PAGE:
Vancouver, Canada ~ Historic Old Neighborhood with a Steam Powered Clock
Gastown in Vancouver, Canada
To get a true historical perspective of the City of Vancouver in Canada, one should visit the original site which is now known as Gastown.
This particular area dates back to the time when Canada first became a nation!
Back then, native Indians lived there and some of the very first white settlers developed a prosperous lumbering industry.
Gold exploration also brought prospectors to what was to become Canada back in those early days.
In the lumber mills alcohol was not allowed on site.
The arrival of "Gassy Jack" Deighton changed the leisure time habits of the lumbermen working at the saw mills forever.
Jack Deighton was a river boat pilot turned tavern and hotel owner.
Supposedly he was a great talker and could spin tales endlessly, thus the name "Gassy." He offered to bring whisky to the lumbermen if they would build him a tavern. It did not take much persuasion on his part to get that accomplished.
Soon, after a hard day's work, the lumbermen would cross over to Gassy Jack's tavern and enjoy some whisky and be entertained with never-ending stories for hours. This they liked! Prior to that saloon being built, the closest one was about 25 miles away. The saloon was part of a two story hotel named the Deighton Hotel.
Further development of the area ensued.
In 1870 the area was called Granville named after the British colonial secretary, Earl Granville. However, locals still referred to it mostly as Gastown.
In 1886, this area of Gastown was incorporated into the City of Vancouver which was named after a British explorer, George Vancouver. But shortly after that, a raging fire practically decimated the area. All but 2 of the original buildings burned to the ground and were ruined.
With much effort it was once again rebuilt into a live-able community when the Great Depression occurred. As with most of the country it was hit hard but did not rebound as other areas did. It turned into something of a "skid row" and was no longer a desirable area.
Discussion among some residents in Vancouver would have had the entire area razed, but there were others who wanted to preserve Gastown because of it's historic significance. Those people's ideas prevailed and in the 1960s after renovation efforts succeeded, Gastown was reborn.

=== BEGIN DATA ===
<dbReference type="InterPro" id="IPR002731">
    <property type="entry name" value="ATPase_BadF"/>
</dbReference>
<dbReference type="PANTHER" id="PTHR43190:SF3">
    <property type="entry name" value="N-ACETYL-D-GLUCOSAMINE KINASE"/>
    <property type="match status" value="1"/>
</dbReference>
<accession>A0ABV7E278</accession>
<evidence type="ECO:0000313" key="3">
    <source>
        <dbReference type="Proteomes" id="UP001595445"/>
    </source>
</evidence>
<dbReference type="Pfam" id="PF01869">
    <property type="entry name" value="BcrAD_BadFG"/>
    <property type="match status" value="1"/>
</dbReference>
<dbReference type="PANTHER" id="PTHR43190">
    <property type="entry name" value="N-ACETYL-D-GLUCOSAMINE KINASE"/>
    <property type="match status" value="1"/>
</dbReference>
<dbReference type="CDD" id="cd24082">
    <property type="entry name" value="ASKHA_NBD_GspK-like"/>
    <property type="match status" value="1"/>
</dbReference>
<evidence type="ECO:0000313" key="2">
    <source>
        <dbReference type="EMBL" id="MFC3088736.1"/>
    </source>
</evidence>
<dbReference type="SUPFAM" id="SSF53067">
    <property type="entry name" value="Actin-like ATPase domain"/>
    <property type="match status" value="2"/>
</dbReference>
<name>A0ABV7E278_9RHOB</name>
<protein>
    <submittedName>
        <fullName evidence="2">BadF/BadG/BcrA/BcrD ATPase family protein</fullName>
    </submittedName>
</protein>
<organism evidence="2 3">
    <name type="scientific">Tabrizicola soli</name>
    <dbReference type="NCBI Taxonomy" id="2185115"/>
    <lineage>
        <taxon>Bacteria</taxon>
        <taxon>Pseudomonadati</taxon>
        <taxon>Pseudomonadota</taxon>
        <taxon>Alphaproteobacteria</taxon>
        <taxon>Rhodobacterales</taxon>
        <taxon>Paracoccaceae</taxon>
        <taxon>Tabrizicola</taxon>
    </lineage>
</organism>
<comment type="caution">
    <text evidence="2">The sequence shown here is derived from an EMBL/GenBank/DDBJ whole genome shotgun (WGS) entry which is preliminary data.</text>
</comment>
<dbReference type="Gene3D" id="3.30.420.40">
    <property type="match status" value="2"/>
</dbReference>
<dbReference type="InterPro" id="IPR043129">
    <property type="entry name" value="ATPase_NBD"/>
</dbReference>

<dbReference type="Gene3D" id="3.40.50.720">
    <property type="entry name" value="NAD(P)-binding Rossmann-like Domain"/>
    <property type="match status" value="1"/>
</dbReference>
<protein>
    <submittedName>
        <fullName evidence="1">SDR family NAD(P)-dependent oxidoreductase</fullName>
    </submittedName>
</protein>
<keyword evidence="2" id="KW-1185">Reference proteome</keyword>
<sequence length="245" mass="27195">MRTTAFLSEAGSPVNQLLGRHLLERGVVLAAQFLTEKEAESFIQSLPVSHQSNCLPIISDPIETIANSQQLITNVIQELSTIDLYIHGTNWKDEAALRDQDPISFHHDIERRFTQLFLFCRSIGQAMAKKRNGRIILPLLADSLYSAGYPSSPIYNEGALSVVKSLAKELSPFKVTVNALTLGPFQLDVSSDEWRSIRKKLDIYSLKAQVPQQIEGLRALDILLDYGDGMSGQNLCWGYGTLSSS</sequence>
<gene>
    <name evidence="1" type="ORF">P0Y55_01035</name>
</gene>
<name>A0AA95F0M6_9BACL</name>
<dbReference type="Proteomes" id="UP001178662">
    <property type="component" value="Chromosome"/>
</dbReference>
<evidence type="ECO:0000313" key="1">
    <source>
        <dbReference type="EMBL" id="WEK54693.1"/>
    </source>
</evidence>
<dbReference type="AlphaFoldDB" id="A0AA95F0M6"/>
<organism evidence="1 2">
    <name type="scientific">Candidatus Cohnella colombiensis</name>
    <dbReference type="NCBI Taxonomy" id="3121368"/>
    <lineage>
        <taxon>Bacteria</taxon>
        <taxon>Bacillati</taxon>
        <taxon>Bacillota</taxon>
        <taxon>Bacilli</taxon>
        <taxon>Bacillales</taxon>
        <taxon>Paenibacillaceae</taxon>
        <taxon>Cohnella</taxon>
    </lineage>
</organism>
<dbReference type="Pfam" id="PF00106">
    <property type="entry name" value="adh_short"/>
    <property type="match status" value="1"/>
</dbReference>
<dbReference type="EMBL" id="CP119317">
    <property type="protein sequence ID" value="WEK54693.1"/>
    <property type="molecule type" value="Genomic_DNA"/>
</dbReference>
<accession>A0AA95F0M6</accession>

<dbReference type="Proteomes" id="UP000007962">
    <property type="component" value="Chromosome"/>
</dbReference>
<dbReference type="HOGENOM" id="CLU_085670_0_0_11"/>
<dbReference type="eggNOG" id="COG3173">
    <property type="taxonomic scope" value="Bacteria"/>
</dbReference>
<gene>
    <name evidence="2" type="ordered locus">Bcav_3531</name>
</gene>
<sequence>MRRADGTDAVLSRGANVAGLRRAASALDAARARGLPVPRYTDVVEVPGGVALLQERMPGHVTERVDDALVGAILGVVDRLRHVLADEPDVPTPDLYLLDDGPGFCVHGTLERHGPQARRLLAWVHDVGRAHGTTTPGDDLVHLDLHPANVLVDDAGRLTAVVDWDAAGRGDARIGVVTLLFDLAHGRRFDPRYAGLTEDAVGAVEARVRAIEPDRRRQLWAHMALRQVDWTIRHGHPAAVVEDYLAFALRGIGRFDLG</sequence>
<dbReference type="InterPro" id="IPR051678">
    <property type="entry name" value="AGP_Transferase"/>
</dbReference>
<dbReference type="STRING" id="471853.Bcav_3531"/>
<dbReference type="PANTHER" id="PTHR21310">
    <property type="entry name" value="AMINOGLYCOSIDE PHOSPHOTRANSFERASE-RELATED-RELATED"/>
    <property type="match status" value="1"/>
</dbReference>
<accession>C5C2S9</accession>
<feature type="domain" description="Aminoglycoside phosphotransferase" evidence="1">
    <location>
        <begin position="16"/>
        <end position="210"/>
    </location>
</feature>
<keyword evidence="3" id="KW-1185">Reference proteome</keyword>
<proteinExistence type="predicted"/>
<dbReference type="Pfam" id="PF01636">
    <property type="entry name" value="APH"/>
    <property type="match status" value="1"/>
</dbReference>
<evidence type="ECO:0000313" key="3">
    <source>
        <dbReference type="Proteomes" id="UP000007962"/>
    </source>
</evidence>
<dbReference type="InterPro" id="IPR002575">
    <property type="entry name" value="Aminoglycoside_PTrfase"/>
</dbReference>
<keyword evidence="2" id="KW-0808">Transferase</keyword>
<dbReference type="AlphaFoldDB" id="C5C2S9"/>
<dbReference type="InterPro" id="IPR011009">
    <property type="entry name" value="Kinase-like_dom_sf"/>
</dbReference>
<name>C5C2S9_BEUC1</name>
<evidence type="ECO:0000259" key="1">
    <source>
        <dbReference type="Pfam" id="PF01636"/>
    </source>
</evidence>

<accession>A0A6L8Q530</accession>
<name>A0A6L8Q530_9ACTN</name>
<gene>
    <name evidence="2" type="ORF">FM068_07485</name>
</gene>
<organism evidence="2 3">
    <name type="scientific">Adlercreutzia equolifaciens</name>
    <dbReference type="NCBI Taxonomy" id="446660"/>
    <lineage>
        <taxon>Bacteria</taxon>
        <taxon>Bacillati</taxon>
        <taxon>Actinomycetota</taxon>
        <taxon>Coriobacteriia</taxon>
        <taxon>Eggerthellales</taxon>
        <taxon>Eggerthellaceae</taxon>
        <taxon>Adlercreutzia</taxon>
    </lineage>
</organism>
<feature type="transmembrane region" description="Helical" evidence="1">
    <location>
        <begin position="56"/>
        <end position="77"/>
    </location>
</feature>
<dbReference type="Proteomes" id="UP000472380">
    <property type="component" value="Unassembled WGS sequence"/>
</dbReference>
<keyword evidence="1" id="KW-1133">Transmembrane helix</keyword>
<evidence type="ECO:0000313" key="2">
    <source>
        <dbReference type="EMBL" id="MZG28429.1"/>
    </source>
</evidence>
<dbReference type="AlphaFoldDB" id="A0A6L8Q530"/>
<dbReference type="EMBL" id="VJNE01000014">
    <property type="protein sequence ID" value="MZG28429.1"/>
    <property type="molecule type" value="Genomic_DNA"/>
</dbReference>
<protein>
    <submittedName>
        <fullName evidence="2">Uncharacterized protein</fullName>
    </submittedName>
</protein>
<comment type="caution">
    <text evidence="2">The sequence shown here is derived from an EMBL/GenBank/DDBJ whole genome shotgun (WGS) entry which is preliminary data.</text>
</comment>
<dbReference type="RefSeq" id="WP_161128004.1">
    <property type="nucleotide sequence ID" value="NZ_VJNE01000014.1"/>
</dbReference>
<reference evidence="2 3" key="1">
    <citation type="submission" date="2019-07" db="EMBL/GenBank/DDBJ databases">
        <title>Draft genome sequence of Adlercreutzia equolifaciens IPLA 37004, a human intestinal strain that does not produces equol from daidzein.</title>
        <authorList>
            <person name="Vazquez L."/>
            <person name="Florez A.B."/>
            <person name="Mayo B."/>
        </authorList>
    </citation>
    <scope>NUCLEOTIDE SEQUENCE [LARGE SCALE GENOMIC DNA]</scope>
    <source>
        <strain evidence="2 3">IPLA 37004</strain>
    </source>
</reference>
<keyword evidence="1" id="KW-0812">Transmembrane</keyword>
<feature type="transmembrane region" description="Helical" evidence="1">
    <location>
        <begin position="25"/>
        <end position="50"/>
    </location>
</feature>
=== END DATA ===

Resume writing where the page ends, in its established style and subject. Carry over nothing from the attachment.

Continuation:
The cobble-stoned streets and mixture of building styles makes this a unique area in which to visit today. Of course there are a great number of businesses that now call Gastown home. Tourists can find almost anything that they could desire by way of restaurants, shops, etc.
One interesting and unique landmark is the Edwardian designed Steam Clock which graces a street in Gastown. It was the very first of its kind in the world!
The Steam Clock stands 16 feet high and has a clock face on all four sides framed in antique bronze. It is powered by an underground steam mechanism that also heated buildings in the area.
One can view the steam escaping from the top of the clock and every quarter hour you can also hear the musical sounds that emanate from the world famous steam clock.
Tour buses regularly take visitors through this historic neighborhood of Gastown in Vancouver and it is one sight that will definitely add to your enjoyment of understanding the history of this third largest cosmopolitan city in all of Canada.
Steam Powered Clocks
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Ben's Tours of Gastown
Gastown, Vancouver's First Community
I find guides like this to be invaluable when traveling.
Wish to read about more interesting places in British Columbia, Canada?
Click on the highlighted links below:
- Victoria, BC in Canada is an Amazing Place to Visit
- Stanley Park ~ Spectacular City Park in Vancouver with Much to Offer!
- Vancouver's Famous Capilano Suspension Bridge and Park
- Boat-Steam Train Daytrip from Vancouver to Squamish and back. ~ M.V. Britannia ship ride from Vancouver up to Squamish returning on the Royal Hudson Steam Train.
Gastown in Vancouver, Canada
Gastown Steam Clock
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© 2009 Peggy Woods
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